HONDURAS: The Organization of American States is threatening to suspend Honduras
from the regional grouping if it does not restore ousted President
Manuel Zelaya to power.
OAS Secretary-General Jose Miguel Insulza told reporters early
Wednesday that the leaders of the military coup had three days to
reinstate Mr. Zelaya. Mr. Insulza issued the ultimatum after several
hours of talks among OAS members at its Washington headquarters.
Mr. Zelaya was forcibly expelled from Honduras Sunday, the day he had
planned to hold a referendum on reforming the country's constitution.
COMOROS PLANE CRASH: French officials say one of the black box flight recorders from a
Yemeni airliner that crashed off the coast of the Comoros has been
The French news agency quotes (French) Cooperation
Minister Alain Joyandet as saying a signal from the black box was
located by an aerial patrol 40 kilometers from Grande Comore island.
The Yemenia Air plane had 153 people on board when it crashed in the
Indian Ocean early Tuesday. Most of the passengers were from the
Comoros. Sixty-six French nationals were also onboard.
NOKOR - SHIP: U.S. officials say a North Korean cargo ship the U.S. Navy has been
tracking for more than a week has changed its course and may be
returning to North Korea.
Officials say the Kang Nam 1, which was originally believed to be
carrying a suspicious cargo to Burma, turned around on Sunday.
Intelligence officials say the Kang Nam 1 was being tailed because it
has a history of transporting North Korean weapons for sale.
Officials who spoke with reporters on condition of anonymity Tuesday
say they do not know what prompted the ship to turn around.
NOKOR - FOOD AID: The United Nations World Food Program says North Koreans, especially
children, are facing a critical food situation because international
donations to its efforts in North Korea have dried up.
Torben Due, the World Food Program's representative in North Korea,
also says the government has restricted the agency's operations. Due
says that last month, the agency was only allowed to operate in 57
counties in the country, rather than the previous 131 counties.
He adds that the WFP has also been forced to cut back its staff from 59 to 16 in its Pyongyang office.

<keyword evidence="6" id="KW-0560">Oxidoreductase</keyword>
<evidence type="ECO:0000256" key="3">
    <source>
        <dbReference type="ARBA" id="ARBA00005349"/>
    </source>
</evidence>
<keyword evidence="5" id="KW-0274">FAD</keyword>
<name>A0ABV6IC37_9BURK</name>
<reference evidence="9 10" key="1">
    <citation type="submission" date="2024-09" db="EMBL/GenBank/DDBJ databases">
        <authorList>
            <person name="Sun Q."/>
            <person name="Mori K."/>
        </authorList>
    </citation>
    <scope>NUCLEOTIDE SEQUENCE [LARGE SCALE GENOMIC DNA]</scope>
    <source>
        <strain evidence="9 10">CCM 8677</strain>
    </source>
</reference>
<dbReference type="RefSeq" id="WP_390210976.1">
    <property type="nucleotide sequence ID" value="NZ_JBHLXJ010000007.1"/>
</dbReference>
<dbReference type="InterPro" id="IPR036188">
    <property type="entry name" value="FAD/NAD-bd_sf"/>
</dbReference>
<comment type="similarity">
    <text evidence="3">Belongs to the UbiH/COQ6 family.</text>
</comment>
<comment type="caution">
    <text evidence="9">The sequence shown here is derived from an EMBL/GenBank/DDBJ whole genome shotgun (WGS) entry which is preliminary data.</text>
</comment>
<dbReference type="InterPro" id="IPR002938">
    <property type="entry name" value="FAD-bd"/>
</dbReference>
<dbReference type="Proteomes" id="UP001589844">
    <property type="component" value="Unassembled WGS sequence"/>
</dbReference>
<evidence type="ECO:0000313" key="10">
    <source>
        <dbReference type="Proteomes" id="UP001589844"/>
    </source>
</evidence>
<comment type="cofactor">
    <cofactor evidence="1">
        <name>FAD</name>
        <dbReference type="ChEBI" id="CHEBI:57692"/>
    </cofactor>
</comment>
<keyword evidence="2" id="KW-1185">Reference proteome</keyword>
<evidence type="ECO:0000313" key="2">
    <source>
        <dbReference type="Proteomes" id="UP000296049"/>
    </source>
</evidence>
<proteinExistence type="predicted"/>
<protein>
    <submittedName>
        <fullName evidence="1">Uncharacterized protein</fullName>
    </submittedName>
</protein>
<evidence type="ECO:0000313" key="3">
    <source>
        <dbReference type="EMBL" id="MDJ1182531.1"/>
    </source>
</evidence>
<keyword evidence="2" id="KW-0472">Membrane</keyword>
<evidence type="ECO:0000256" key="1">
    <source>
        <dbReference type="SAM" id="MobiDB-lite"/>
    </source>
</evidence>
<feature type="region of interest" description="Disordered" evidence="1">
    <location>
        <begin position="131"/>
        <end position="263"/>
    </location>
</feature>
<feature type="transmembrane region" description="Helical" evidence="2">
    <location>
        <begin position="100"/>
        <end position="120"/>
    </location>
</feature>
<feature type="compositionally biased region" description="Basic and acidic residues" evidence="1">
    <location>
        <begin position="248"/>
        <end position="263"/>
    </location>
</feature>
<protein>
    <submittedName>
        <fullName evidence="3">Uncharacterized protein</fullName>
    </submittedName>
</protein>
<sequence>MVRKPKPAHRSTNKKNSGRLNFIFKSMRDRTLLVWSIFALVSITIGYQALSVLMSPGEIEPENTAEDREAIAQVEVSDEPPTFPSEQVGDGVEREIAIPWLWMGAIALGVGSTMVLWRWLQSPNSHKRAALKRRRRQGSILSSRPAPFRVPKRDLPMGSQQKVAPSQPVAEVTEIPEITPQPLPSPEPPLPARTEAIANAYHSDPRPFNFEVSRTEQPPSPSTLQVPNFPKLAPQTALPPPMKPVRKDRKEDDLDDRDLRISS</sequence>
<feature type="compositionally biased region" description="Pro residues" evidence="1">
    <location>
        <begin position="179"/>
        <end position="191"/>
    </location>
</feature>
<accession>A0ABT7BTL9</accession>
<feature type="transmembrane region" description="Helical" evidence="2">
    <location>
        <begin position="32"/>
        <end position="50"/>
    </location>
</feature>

IRAQ: U.S. President Barack Obama says Tuesday's withdrawal of U.S. troops
from Iraqi cities is an "important milestone," but he warns of
difficult days ahead.
Mr. Obama says the Iraqi people are rightfully treating the pullout as
a cause for celebration, as a sovereign and united Iraq continues to
take control of its destiny.
Iraqi Prime Minister Nouri al-Maliki called the day a "great victory."
The government held military parades and fireworks to mark the occasion
which was named a "Day of National Sovereignty".
US - SENATE: Comic and political pundit Al Franken has been declared the winner of a
U.S. Senate seat that will give the Democrats a 60-seat majority in the
upper house of Congress.
A Minnesota Supreme Court judge Tuesday ruled in Franken's favor after
an eight-month battle over the seat with Republican challenger Norm
Coleman swiftly conceded the contest to Franken, congratulated him, and said he will pose no more legal challenges.
Franken's presence in the Senate means that, with the help of two
independents who usually side with them, the Democrats have enough
votes in the Senate to override Republican attempts to block or delay
AU - SUMMIT: Heads of state from across Africa are gathering in Libya for an African
Union summit expected to be dominated by domestic crises.
Wednesday's meeting in Sirte is officially set to focus on the
continent's economy and agriculture, but the agenda will likely be
topped by Africa's trouble spots, including violence in Somalia and
Sudan and political uncertainly in Zimbabwe.
Iranian President Mahmoud Ahmadinejad was expected to address the summit, but Iranian officials say the trip has been canceled.
RUSSIA CASINOS: Russians have placed their bets and rolled the dice for the last time as the Kremlin shuts down all casinos.
Under a law first proposed in 2006, gambling will be confined to four
yet-to-be built regions including remote Siberia, an area near the
Chinese and North Korean borders, Kaliningrad, and near the Azov Sea in
Prime Minister Vladimir Putin, who called for shutting down the casinos
when he was president, says the move is part of the government's
efforts to clean up the country.
Listen to our World News for details.